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Various doc cleanups

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1 parent 1c9f4dc commit 1af2256543ae6892455b5d797dfa1600b5ec0fb2 @gbarr committed Nov 20, 2001
Showing with 52 additions and 52 deletions.
  1. +1 −1 Config.eg
  2. +3 −3 Net/Config.pm
  3. +10 −10 Net/FTP.pm
  4. +3 −3 Net/NNTP.pm
  5. +3 −3 Net/POP3.pm
  6. +3 −3 Net/SMTP.pm
  7. +28 −28 Net/libnetFAQ.pod
  8. +1 −1 README
View
2 Config.eg
@@ -26,7 +26,7 @@ use strict;
# your internet domain
inet_domain => undef,
- # If you have an ftp proxy firewall (not a http firewall)
+ # If you have an ftp proxy firewall (not an http firewall)
# then set this to the name of the firewall
ftp_firewall => undef,
View
6 Net/Config.pm
@@ -13,7 +13,7 @@ use strict;
@EXPORT = qw(%NetConfig);
@ISA = qw(Net::LocalCfg Exporter);
-$VERSION = "1.09"; # $Id: //depot/libnet/Net/Config.pm#15 $
+$VERSION = "1.09"; # $Id: //depot/libnet/Net/Config.pm#16 $
eval { local $SIG{__DIE__}; require Net::LocalCfg };
@@ -193,7 +193,7 @@ Your internet domain name
=item ftp_firewall
-If you have an FTP proxy firewall (B<NOT> a HTTP or SOCKS firewall)
+If you have an FTP proxy firewall (B<NOT> an HTTP or SOCKS firewall)
then this value should be set to the firewall hostname. If your firewall
does not listen to port 21, then this value should be set to
C<"hostname:port"> (eg C<"hostname:99">)
@@ -309,6 +309,6 @@ If true then C<Configure> will check each hostname given that it exists
=for html <hr>
-I<$Id: //depot/libnet/Net/Config.pm#15 $>
+I<$Id: //depot/libnet/Net/Config.pm#16 $>
=cut
View
20 Net/FTP.pm
@@ -22,7 +22,7 @@ use Net::Config;
use Fcntl qw(O_WRONLY O_RDONLY O_APPEND O_CREAT O_TRUNC);
# use AutoLoader qw(AUTOLOAD);
-$VERSION = "2.62"; # $Id: //depot/libnet/Net/FTP.pm#63 $
+$VERSION = "2.62"; # $Id: //depot/libnet/Net/FTP.pm#64 $
@ISA = qw(Exporter Net::Cmd IO::Socket::INET);
# Someday I will "use constant", when I am not bothered to much about
@@ -1243,17 +1243,17 @@ this if you really know what you're doing).
=item new (HOST [,OPTIONS])
This is the constructor for a new Net::FTP object. C<HOST> is the
-name of the remote host to which a FTP connection is required.
+name of the remote host to which an FTP connection is required.
C<OPTIONS> are passed in a hash like fashion, using key and value pairs.
Possible options are:
-B<Firewall> - The name of a machine which acts as a FTP firewall. This can be
+B<Firewall> - The name of a machine which acts as an FTP firewall. This can be
overridden by an environment variable C<FTP_FIREWALL>. If specified, and the
given host cannot be directly connected to, then the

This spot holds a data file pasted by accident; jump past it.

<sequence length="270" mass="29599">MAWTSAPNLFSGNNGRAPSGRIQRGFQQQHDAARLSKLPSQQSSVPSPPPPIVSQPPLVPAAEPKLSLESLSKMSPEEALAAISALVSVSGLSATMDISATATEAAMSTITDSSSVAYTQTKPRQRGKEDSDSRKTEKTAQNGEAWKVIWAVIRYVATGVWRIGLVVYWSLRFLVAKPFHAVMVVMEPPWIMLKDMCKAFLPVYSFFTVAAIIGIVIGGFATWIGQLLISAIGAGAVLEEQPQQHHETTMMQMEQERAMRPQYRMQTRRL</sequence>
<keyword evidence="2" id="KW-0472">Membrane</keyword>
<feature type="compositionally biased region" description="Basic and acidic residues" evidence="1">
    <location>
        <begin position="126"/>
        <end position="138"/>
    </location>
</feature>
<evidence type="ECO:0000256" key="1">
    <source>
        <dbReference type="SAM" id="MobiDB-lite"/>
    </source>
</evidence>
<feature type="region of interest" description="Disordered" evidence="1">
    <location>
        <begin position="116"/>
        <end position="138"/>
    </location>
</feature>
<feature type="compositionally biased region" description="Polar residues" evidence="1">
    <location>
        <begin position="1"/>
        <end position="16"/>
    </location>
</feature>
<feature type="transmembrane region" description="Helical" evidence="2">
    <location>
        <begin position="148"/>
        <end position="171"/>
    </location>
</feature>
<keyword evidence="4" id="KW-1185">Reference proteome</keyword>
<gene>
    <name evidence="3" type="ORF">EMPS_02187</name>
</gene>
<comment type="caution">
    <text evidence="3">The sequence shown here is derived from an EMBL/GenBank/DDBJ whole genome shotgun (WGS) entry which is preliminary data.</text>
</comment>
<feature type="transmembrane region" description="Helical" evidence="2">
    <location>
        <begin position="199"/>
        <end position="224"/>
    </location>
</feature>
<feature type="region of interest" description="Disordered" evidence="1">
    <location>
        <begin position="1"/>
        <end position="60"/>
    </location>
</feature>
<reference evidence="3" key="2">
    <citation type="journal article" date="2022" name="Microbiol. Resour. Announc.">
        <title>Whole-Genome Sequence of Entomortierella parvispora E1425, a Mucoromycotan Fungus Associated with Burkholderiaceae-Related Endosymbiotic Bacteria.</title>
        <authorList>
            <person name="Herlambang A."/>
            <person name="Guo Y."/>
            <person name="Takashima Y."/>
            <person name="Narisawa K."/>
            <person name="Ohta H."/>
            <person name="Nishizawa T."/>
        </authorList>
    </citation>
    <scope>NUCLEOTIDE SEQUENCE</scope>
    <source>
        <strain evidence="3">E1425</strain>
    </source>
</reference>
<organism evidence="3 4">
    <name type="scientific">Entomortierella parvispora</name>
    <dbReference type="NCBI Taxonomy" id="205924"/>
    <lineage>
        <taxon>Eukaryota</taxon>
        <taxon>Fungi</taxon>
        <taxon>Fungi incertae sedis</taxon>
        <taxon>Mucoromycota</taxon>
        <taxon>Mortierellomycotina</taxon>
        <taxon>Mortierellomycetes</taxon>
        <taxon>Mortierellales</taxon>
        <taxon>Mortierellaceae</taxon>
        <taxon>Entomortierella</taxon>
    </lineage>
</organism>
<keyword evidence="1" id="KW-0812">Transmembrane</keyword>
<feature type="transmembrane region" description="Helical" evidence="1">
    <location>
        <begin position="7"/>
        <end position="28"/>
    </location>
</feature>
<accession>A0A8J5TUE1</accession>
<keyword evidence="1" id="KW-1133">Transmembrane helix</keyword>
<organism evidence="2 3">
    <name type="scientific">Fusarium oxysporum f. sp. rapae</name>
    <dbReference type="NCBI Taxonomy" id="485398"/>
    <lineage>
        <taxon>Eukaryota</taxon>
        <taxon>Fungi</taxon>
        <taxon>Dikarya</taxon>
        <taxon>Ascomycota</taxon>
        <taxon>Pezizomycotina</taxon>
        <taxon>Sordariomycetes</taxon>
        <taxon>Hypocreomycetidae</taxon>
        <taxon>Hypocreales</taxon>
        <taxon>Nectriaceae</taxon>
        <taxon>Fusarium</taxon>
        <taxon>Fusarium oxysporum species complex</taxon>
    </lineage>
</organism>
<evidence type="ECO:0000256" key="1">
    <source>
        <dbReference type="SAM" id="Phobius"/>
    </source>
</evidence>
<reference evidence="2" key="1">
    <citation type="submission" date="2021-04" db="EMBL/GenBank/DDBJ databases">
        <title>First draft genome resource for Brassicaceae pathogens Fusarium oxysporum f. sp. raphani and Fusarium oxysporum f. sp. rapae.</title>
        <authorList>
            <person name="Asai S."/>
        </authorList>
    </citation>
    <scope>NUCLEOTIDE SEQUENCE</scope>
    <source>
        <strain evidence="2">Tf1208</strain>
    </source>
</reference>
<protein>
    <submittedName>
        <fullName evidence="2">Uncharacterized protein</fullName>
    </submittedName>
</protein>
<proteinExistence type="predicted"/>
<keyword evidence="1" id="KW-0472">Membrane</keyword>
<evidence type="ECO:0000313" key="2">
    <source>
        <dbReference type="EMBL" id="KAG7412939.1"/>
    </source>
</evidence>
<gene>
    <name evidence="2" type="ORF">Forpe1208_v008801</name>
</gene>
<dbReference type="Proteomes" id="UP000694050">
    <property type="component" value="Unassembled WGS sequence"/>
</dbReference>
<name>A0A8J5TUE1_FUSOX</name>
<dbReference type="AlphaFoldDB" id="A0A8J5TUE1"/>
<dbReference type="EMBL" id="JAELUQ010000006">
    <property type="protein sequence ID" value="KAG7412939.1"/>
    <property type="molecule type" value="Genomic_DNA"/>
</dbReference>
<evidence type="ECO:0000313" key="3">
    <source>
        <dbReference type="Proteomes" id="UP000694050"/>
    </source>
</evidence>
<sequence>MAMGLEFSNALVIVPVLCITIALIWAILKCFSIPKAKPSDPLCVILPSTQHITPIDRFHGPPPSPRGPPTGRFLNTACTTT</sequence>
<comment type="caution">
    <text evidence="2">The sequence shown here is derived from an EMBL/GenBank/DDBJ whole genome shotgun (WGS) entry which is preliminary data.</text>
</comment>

connection is made to the firewall machine and the string C<@hostname> is
appended to the login identifier. This kind of setup is also refered to
-as a ftp proxy.
+as an ftp proxy.
B<FirewallType> - The type of firewall running on the machine indicated by
B<Firewall>. This can be overridden by an environment variable
@@ -1390,7 +1390,7 @@ a scalar context, returns a reference to a list.
=item get ( REMOTE_FILE [, LOCAL_FILE [, WHERE]] )
Get C<REMOTE_FILE> from the server and store locally. C<LOCAL_FILE> may be
-a filename or a filehandle. If not specified the the file will be stored in
+a filename or a filehandle. If not specified, the file will be stored in
the current directory with the same leafname as the remote file.
If C<WHERE> is given then the first C<WHERE> bytes of the file will
@@ -1472,7 +1472,7 @@ reference to a C<Net::FTP::dataconn> based object.
=item nlst ( [ DIR ] )
-Send a C<NLST> command to the server, with an optional parameter.
+Send an C<NLST> command to the server, with an optional parameter.
=item list ( [ DIR ] )
@@ -1513,7 +1513,7 @@ C<put_unique> and those that do not require data connections.
=item port ( [ PORT ] )
Send a C<PORT> command to the server. If C<PORT> is specified then it is sent
-to the server. If not the a listen socket is created and the correct information
+to the server. If not, then a listen socket is created and the correct information
sent to the server.
=item pasv ()
@@ -1589,15 +1589,15 @@ be performed using these.
Read C<SIZE> bytes of data from the server and place it into C<BUFFER>, also
performing any <CRLF> translation necessary. C<TIMEOUT> is optional, if not
-given the the timeout value from the command connection will be used.
+given, the timeout value from the command connection will be used.
Returns the number of bytes read before any <CRLF> translation.
=item write ( BUFFER, SIZE [, TIMEOUT ] )
Write C<SIZE> bytes of data from C<BUFFER> to the server, also
performing any <CRLF> translation necessary. C<TIMEOUT> is optional, if not
-given the the timeout value from the command connection will be used.
+given, the timeout value from the command connection will be used.
Returns the number of bytes written before any <CRLF> translation.
@@ -1714,6 +1714,6 @@ under the same terms as Perl itself.
=for html <hr>
-I<$Id: //depot/libnet/Net/FTP.pm#63 $>
+I<$Id: //depot/libnet/Net/FTP.pm#64 $>